If you are building your legal team or looking for your next career move, we can help. Call us on 01772 259 121 or email us here.

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Get noticed, get standout, get hired: Top 10 Tips to supercharge your legal job application

  • October 5, 2021

For legal professionals considering a career move, navigating the job market, now more than ever, can be daunting, especially in practice areas where creating stand out is key. Making sure your application is the one that gets noticed, makes that vital positive first impression and works hard to get you that interview, and into that dream role is key. Read our top 10 tips:

1. Do the groundwork thoroughly

You’ve scoured the market, you’ve seen a new opportunity that has piqued your interest, and you know you’re a great fit – but taking a step back and researching that new opportunity beyond the advert is important. Research the firm thoroughly, even if you’re already aware of their brand and reputation in the market. Look at their digital footprint, their social media channels, their brand, and voice across the sector. What are their values, their mission and vision? What are their growth plans and future aspirations? If, at the end of the process you’re sure you’re on the right path, this undertaking will pay dividends at interview stage in demonstrating your knowledge about them as a potential employer.

2. Give your CV some TLC

Neglect your CV at your peril. This humble document is still a pivotal tool to sell your skills, competences and experience and is often the first opportunity you have to impress. Pay close attention to spelling and grammar and don’t forget the basics – clear formatting, chronological work history, personal contact details – but above all make the time to make it relevant to the role you’re applying for. For those who have previous experience outside of legal, perhaps just include the basics here – Company, job title and employment dates. You can then use the remaining space you have to focus on the experience and skills from your most recent roles – applicable, of course, to the role you’re applying for. The same applies if you have many years of experience – you won’t have the space to describe in detail each role and your responsibilities and achievements; particularly as we’d recommended a CV should be on average 2/3 pages long – and at most, 4 depending on your level of experience. Leveraging those skills and experience to make it clear you’re a match is vital – make it compelling, engaging but above all, specific.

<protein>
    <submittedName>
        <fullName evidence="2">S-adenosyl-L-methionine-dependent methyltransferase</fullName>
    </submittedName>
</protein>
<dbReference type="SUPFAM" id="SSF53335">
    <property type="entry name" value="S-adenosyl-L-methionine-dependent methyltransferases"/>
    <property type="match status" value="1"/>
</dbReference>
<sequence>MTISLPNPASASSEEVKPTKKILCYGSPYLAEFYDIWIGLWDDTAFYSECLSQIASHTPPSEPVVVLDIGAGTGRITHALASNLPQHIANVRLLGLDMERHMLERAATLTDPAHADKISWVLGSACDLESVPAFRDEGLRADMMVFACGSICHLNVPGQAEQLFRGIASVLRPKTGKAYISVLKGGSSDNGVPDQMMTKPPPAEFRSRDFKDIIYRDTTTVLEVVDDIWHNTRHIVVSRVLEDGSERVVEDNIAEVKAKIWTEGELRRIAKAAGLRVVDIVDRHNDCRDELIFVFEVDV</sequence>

3. Learn to love a cover letter

Whilst some believe the ‘cover letter’ as a tool in your application armory has had its day, many in the legal sector concede that they do still have a part to play in allowing lawyers to further demonstrate suitability for roles and illustrate relevant skills and experience. Again – making it specific to the role and that Firm is key. Demonstrate you’ve done your research about that Firm and highlight why you’re the person they need to hire. Be clear, concise and don’t ramble. We’d recommend keeping it to the one page if you can.

4. Hone that elevator pitch

Refining and perfecting your elevator pitch is time well spent as a jobseeker – and will add value when you’re in an interview scenario further down the line. Being able to articulate your intent, unique attributes, experience, and skill set in 30-60 seconds is an art, but once you have this crafted, it can be used to help define your personal statement and across online application forms.

5. Set aside time

Taking time to search the market for new opportunities takes time, and with those prospective roles in sight, formal job applications often take much longer than you might think – especially if you take on board the advice to personalise your application and supporting documents. Setting time aside in your schedule to dedicate to your job application activity is crucial; factoring in time to proofread, spell check and customise.

6. Embrace the tech